The Kansas City Royals are suffering through yet another losing season, but the team still trusts in The Process, and an interview with Andrew McCutchen.
When Dayton Moore was hired as general manager by the Royals in June 2006, he talked about how it would be a process to turn around a franchise that hadn't been to the postseason since 1985. Moore used the word so much over time that the business of restoring the Royals to respectability became known as “The Process” by their fans.
A brutal eight-game losing streak has taken the Atlanta Braves from first to worst in the NL East.
The Weekend Takeaway
It’s not all that hard to go from first to last in nine days this early in the season. To do so as resoundingly as the Braves have, though, takes a special kind of awfulness.
At the end of play on May 20, Fredi Gonzalez’s team was 26-16 and enjoyed a 1 ½-game lead in the National League East. At the close of shop last night, the Braves had slipped to 26-24 and sat in a last-place tie with the Phillies, four games behind the first-place Nationals.
The Durham Bulls are in the midst of a rare losing season, prompting Adam to wonder: How do fans of the Royals and Pirates live with losing every year?
The art of losing isn't hard to master; so many things seem filled with the intent to be lost that their loss is no disaster.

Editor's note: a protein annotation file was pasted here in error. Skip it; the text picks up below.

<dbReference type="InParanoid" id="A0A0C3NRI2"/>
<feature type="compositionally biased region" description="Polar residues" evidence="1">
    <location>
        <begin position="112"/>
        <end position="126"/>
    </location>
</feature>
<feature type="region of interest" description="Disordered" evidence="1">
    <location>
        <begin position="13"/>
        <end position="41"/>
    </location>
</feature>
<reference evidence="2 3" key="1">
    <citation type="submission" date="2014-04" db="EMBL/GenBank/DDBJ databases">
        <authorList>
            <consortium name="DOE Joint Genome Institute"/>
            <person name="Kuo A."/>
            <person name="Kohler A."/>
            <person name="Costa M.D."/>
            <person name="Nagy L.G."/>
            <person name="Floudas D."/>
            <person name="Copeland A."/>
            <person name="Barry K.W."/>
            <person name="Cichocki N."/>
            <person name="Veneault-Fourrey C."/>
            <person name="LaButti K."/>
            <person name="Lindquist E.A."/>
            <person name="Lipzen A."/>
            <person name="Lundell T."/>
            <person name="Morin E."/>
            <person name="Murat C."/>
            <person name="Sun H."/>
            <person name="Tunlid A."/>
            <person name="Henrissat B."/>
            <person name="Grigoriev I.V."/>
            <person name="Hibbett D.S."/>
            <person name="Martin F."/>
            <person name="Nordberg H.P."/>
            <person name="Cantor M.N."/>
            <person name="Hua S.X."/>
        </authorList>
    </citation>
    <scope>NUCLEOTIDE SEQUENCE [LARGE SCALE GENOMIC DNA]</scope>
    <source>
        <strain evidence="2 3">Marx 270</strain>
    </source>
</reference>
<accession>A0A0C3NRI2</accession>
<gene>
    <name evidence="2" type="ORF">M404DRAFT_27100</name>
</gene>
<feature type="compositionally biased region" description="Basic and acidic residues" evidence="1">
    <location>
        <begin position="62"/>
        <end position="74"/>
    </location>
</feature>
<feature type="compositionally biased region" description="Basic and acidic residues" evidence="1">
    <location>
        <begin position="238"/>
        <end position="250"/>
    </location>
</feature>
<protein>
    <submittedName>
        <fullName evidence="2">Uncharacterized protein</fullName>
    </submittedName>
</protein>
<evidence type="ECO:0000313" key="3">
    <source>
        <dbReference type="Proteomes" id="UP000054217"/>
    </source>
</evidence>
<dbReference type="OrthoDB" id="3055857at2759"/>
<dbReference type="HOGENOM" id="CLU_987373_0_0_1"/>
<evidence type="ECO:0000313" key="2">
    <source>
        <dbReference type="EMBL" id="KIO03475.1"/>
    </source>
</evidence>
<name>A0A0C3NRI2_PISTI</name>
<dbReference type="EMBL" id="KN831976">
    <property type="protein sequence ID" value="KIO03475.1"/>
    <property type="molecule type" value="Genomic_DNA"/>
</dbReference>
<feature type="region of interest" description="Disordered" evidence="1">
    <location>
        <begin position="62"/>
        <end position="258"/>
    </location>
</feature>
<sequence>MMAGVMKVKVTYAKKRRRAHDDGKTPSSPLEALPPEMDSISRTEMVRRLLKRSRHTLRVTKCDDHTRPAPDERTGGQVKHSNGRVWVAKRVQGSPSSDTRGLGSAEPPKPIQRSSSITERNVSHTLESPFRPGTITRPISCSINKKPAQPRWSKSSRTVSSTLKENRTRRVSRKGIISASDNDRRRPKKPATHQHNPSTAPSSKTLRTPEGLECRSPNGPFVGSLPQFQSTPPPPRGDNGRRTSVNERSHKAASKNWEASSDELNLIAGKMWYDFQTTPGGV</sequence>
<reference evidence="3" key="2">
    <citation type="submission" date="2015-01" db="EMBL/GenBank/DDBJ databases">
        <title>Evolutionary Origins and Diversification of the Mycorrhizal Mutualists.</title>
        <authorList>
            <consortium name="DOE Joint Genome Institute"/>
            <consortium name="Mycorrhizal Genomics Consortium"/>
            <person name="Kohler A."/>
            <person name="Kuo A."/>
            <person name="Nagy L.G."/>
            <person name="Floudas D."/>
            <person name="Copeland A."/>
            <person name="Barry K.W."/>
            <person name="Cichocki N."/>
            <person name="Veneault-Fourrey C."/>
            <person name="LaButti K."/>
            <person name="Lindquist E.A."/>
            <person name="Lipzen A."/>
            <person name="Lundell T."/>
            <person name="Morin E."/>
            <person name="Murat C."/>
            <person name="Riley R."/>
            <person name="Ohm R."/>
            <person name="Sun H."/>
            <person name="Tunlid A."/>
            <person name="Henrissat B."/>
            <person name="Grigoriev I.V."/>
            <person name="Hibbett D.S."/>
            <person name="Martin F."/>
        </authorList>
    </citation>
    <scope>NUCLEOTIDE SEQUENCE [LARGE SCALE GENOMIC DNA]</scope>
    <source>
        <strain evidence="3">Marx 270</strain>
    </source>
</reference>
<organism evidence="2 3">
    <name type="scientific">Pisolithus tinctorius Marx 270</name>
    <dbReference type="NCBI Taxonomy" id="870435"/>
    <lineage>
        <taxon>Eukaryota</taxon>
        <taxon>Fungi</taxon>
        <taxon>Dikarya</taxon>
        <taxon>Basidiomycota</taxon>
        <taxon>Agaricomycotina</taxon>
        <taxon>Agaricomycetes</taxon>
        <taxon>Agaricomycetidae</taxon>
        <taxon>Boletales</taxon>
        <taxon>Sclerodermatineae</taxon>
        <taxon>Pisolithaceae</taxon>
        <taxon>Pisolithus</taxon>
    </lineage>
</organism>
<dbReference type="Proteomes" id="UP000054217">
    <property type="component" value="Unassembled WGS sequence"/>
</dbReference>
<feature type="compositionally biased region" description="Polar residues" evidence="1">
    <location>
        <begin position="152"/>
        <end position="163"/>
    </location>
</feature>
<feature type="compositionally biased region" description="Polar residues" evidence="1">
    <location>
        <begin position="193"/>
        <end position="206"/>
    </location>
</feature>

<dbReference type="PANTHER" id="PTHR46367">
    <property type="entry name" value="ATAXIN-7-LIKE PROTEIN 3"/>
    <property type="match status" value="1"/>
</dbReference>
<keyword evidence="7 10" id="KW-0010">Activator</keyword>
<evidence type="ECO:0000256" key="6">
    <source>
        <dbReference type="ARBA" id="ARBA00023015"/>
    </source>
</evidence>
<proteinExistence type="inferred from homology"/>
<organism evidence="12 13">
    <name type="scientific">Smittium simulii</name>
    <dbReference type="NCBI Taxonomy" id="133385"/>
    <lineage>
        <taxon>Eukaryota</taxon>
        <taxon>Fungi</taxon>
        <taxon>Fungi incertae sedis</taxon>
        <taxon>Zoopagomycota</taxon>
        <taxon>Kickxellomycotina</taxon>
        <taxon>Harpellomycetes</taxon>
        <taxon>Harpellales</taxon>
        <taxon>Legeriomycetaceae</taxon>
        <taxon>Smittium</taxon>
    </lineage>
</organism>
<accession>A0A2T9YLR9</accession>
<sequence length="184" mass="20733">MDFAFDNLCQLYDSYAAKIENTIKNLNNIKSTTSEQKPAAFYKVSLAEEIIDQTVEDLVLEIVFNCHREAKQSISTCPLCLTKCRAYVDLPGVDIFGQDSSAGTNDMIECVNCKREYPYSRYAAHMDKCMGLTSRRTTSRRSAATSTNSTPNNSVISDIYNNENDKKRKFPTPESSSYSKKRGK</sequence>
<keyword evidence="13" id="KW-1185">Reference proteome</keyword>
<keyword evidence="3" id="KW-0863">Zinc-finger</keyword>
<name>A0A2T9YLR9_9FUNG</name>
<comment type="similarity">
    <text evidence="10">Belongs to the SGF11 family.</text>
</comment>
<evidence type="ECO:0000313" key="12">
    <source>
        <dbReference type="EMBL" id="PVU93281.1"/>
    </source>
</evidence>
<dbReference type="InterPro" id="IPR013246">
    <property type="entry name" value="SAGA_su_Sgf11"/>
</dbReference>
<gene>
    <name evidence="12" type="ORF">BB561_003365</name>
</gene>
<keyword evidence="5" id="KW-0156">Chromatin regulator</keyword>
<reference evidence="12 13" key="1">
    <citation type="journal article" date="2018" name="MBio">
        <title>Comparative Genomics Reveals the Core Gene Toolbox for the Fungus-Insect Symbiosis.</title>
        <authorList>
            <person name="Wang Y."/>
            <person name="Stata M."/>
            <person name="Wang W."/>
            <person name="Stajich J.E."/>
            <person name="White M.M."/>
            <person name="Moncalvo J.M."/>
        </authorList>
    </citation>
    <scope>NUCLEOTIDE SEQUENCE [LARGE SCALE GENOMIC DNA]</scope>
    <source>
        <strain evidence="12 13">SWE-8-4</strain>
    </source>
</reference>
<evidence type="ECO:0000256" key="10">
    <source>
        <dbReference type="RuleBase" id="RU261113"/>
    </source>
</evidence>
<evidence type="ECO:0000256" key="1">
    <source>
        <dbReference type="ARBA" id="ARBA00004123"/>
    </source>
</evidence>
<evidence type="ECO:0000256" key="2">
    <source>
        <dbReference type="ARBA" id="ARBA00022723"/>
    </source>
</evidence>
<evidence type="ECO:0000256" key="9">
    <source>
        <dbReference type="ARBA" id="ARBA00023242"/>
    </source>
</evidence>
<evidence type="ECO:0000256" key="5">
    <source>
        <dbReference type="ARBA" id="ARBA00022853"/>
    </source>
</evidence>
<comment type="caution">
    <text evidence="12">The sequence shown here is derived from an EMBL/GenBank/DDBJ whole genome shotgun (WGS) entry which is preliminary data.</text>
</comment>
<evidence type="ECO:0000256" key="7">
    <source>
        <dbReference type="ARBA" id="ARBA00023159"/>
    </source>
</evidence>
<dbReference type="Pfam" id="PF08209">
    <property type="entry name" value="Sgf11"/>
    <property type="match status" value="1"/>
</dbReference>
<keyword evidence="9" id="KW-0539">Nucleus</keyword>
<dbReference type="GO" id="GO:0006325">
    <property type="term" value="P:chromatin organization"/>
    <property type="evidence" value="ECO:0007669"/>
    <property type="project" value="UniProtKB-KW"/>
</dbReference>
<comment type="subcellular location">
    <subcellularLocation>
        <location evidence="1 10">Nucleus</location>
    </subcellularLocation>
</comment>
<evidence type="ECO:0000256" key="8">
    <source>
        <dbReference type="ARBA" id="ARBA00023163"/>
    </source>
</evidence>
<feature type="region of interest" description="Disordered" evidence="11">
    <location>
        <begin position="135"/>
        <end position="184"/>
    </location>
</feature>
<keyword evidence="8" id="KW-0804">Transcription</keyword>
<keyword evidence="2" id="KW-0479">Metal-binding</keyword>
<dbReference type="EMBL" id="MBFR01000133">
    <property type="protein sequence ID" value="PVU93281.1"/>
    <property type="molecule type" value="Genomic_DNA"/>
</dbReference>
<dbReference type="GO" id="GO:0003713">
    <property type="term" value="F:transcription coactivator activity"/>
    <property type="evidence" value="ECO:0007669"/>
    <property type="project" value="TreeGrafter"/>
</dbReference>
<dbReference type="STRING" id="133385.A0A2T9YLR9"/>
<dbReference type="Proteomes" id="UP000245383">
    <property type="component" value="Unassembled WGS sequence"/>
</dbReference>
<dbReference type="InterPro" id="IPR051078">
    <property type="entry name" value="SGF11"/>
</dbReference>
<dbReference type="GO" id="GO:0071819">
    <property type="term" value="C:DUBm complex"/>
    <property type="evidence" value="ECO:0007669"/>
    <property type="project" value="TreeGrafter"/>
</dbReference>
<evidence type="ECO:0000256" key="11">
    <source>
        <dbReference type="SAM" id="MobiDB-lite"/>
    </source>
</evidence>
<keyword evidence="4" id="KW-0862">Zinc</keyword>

- Elizabeth Bishop
Down here on the Durham Bulls beat, I watched “America’s favorite minor-league team,” as they call themselves, go 5-2 in their season-opening home stand. The needle was pushed all the way over right from the start, when the Bulls and Gwinnett Braves went to extras on opening night. In the top of the 12th inning, Cesar Ramos gave up a go-ahead solo homer to J. C. Boscan; but in the bottom of the 12th, as the game passed the four-hour mark, the Bulls rallied to win it when Gwinnett shortstop Greg Paiml misplayed a fairly easy grounder. The Bulls’ Will Rhymes, since called up to Tampa Bay in the wake of Evan Longoria’s hamstring injury, opportunistically raced all the way home from second base with the winning run.
Albert Pujols may be struggling, but there are major-league regulars doing even worse.
Albert Pujols you know about. The $240 million man has yet to get untracked for the Angels and ended the month of April hitting a paltry .217/.265/.304 without a homer. He's hardly the only hitter who has begun 2012 in a funk, though. In fact, 41 other hitters came into Tuesday with True Averages lower than or equal to that of Pujols' .225 in at least 65 plate appearances, i.e., enough to qualify for the batting title. Sure, those are small samples sizes, but we're 14 percent of the way through the season, with one page of the calendar wadded up into a ball, so it's not like we can't at least gawk at the outliers. What follows is a look at a half-dozen AL hitters—none of them as good as Pujols to begin with, admittedly—who are struggling to an even greater degree than the Angels slugger, and where they and their teams might go from here.